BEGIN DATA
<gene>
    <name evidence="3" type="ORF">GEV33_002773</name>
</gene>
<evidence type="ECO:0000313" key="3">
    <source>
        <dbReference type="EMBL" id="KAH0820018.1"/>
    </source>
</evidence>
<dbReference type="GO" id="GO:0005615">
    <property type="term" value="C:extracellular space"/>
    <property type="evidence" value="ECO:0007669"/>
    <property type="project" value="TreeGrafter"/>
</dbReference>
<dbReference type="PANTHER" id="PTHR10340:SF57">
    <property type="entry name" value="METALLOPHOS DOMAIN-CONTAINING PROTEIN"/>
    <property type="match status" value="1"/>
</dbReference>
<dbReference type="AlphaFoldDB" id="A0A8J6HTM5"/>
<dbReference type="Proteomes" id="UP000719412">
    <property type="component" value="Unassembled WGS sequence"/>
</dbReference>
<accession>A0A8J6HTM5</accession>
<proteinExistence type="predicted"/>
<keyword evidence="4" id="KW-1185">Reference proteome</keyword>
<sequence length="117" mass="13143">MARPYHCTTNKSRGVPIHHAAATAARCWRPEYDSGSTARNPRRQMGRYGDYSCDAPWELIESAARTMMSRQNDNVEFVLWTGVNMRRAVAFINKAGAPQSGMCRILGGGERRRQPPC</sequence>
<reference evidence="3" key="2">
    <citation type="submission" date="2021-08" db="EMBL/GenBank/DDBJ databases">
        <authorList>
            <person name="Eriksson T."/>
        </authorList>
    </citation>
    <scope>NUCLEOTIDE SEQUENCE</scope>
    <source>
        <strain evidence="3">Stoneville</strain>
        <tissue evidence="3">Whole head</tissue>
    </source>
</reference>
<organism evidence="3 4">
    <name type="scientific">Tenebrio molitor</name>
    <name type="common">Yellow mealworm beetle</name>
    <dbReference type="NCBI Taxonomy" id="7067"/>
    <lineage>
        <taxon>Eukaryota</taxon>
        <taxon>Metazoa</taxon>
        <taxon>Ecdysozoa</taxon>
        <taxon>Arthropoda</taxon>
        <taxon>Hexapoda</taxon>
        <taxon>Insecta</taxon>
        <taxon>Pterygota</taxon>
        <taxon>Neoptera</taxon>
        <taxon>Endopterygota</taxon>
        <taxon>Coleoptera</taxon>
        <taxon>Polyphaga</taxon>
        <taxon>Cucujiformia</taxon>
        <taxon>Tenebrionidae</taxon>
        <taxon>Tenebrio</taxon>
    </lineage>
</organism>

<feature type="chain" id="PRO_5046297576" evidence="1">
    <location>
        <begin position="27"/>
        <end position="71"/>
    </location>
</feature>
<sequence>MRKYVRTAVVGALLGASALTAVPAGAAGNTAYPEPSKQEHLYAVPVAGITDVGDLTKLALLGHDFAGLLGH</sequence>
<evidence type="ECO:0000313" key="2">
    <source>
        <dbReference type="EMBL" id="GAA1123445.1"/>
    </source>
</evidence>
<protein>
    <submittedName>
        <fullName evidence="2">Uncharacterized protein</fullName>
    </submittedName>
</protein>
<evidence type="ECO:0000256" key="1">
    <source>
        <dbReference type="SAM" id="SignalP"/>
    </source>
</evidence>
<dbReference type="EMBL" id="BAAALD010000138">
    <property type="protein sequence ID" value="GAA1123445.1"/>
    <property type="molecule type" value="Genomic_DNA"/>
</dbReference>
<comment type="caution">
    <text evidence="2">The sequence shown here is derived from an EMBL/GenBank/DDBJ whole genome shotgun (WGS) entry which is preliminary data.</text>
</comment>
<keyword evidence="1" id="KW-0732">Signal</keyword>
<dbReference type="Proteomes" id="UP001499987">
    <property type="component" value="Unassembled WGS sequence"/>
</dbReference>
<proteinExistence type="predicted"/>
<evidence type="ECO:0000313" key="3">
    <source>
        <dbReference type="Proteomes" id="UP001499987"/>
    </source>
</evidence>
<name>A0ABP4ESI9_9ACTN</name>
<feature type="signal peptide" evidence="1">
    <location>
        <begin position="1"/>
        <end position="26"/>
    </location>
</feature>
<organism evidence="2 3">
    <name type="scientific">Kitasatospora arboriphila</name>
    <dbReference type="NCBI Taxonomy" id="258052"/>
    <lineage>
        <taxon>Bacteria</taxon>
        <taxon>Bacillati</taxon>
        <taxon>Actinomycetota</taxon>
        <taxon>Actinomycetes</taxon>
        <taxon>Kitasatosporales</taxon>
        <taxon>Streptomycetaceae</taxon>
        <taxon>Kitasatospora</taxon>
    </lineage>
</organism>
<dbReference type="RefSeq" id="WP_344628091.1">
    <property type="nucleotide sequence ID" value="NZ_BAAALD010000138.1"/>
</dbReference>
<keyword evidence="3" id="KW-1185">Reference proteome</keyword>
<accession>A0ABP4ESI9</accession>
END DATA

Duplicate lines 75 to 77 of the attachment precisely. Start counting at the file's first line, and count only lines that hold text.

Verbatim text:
</protein>
<evidence type="ECO:0000256" key="1">
    <source>